Quick and Easy Indoor Hanging Plant DIY
Add more greenery to your home with this simple DIY indoor hanging plant guide. I’m known in my family as the plant killer. My poor house plants. I start off with great intentions but against all odds, they never survive. I love having plants in our bedroom but have never been able to keep them going so when I recently discovered Spider Plants and a few other hearty indoor plants, I knew I had to incorporate them into my life. I’ve been obsessing over the look of indoor hanging plants and have been dying to get my hands on some. When I started looking for some hanging plants, I was SHOCKED at how expensive they all were. Lucky for us, I knew Amazon or Walmart would have some cheaper, quick, DIY options.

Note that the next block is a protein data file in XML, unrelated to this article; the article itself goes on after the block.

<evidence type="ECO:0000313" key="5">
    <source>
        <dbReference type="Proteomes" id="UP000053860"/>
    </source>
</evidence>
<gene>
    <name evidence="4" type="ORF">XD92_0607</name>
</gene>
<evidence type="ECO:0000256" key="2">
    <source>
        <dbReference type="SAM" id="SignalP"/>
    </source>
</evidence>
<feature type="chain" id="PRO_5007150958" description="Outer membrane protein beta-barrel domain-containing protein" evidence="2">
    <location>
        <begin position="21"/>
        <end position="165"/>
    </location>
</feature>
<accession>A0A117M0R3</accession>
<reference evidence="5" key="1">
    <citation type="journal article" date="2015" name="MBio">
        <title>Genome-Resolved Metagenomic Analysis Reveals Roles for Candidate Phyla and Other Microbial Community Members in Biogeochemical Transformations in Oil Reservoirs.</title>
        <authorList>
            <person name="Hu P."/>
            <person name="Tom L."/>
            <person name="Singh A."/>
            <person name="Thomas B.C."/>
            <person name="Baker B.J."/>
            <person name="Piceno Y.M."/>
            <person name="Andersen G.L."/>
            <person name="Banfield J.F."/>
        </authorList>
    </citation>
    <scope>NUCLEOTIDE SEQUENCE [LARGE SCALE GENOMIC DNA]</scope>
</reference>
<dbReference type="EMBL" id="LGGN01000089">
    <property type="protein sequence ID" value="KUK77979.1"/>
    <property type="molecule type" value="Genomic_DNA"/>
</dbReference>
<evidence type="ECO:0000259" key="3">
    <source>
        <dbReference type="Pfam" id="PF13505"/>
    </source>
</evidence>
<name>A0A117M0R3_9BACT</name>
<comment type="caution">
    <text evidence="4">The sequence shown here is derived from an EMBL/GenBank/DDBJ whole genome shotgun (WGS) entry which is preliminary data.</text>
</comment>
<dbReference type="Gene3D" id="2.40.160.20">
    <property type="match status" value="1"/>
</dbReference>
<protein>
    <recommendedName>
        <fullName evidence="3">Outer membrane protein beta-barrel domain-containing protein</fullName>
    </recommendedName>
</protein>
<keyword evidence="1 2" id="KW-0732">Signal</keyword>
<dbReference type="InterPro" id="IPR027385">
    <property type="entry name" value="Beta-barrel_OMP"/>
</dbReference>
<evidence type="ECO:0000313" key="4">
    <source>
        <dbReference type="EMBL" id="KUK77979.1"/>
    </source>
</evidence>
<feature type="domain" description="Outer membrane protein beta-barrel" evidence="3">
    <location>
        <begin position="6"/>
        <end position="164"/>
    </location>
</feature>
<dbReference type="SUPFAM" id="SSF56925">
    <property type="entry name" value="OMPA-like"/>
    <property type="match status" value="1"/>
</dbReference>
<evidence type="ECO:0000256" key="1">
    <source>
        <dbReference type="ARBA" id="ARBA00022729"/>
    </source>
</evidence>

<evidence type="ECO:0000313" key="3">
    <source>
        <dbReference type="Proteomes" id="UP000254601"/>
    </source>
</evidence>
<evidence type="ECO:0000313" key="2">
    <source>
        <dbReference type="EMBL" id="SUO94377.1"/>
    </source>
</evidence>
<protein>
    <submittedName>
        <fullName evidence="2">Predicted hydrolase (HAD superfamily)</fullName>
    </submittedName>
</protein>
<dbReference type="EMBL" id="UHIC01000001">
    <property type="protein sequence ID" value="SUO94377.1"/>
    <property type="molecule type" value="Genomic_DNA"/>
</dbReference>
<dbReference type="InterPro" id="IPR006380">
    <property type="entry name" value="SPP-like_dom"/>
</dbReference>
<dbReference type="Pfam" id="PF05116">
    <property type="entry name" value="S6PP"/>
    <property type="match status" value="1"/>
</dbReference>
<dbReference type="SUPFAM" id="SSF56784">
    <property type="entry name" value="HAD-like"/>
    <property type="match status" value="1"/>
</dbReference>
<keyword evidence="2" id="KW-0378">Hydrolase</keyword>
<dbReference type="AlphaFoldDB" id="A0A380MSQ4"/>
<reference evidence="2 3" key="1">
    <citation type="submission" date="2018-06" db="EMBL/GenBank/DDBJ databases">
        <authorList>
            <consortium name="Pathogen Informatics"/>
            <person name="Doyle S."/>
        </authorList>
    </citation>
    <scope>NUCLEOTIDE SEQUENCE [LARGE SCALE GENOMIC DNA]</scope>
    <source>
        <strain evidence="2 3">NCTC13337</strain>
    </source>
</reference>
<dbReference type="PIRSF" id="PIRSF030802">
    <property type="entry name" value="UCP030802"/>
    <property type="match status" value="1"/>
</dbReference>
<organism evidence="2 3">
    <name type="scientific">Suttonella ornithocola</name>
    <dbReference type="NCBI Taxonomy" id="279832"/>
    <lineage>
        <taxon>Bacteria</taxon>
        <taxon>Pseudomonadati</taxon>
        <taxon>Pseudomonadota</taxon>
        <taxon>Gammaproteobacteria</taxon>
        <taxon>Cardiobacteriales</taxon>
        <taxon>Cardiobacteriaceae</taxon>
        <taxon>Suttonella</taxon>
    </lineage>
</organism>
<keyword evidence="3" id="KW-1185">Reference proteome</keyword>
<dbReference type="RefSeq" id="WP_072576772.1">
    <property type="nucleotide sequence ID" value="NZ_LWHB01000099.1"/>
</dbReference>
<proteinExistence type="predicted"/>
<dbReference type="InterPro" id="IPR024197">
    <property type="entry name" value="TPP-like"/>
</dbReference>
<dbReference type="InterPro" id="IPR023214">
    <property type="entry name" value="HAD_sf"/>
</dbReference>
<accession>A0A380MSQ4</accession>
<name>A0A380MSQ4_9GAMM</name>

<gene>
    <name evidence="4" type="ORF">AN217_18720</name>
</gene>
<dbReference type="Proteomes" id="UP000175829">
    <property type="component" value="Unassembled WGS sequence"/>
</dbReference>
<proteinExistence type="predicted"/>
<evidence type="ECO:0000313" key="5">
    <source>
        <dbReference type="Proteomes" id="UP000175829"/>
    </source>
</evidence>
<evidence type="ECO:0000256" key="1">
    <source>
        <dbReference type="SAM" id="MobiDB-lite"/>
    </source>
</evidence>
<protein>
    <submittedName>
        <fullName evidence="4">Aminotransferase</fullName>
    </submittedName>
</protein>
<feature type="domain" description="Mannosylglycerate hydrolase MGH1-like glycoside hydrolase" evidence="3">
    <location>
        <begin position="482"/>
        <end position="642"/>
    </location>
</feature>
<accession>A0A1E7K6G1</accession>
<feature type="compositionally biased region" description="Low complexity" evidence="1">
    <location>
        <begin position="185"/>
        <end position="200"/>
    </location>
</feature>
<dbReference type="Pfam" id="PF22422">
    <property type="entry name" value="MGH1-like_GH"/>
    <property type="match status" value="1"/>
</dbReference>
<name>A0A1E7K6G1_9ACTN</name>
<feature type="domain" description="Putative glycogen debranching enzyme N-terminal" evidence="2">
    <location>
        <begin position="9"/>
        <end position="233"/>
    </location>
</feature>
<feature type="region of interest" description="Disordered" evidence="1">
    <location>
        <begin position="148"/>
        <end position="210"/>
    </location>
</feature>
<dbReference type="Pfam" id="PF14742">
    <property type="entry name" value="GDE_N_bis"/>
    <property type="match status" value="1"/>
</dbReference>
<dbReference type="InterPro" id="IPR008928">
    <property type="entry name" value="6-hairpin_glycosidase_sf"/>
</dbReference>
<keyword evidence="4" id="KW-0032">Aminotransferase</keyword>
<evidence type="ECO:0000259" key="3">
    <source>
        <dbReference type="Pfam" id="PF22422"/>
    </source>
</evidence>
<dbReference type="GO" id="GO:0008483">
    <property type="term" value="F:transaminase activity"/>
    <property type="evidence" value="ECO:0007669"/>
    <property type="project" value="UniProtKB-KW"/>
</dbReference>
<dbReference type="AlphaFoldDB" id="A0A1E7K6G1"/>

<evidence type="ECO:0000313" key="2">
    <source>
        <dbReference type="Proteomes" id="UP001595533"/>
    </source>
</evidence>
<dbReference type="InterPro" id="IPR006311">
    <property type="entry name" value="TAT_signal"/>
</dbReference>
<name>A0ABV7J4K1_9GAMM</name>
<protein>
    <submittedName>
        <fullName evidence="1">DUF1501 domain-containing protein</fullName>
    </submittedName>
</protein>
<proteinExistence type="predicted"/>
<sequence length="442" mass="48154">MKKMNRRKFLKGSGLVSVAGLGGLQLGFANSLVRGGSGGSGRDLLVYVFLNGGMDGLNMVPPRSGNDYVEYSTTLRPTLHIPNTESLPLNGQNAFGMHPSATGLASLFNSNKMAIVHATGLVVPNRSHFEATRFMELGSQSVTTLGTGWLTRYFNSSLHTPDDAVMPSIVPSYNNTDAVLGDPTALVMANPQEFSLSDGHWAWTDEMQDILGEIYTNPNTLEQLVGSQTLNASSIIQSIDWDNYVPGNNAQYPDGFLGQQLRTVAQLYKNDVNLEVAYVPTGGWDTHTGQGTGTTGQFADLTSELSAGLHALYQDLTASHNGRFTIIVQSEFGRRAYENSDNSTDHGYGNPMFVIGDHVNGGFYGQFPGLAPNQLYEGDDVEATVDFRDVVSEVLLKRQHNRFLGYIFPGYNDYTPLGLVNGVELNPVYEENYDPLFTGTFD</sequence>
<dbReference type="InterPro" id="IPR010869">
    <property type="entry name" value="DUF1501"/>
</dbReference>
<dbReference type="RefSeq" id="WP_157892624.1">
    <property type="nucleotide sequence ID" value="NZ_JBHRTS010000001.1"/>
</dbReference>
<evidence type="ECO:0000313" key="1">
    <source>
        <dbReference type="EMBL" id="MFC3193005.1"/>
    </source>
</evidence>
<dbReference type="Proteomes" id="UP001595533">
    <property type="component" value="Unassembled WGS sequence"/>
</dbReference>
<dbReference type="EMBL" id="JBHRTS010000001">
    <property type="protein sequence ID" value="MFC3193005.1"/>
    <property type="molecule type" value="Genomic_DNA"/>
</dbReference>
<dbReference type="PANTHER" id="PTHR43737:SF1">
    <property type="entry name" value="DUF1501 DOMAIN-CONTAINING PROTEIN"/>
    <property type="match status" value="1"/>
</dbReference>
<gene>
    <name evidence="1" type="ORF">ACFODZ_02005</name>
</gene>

Shop Our Favorite Indoor Plants
I searched long and hard for good indoor plants. After lots of reviews and price comparisons, I found that these guys, this Pothos, and this Philodendron are the best bang for your buck. They’re great plants (hearty, will survive against most odds, and are excellent for purifying the air around you – hellllo bedroom, office, and classroom)! They start out super tiny but will grow quickly.
These white pots are inexpensive, won’t drip water out of the bottom (my biggest concern!), and won’t break if they happen to fall (not likely, but, let’s be honest- you never know). They’re ideal for house plants!
I love the macramé look but with an educator’s salary, I wasn’t able to pay for a nice macramé hanger. I found some fun ones online but quickly realized I could make them myself with just a little bit of twine! You can really use any “thick string” but I love the contrast of the twine against the white pot.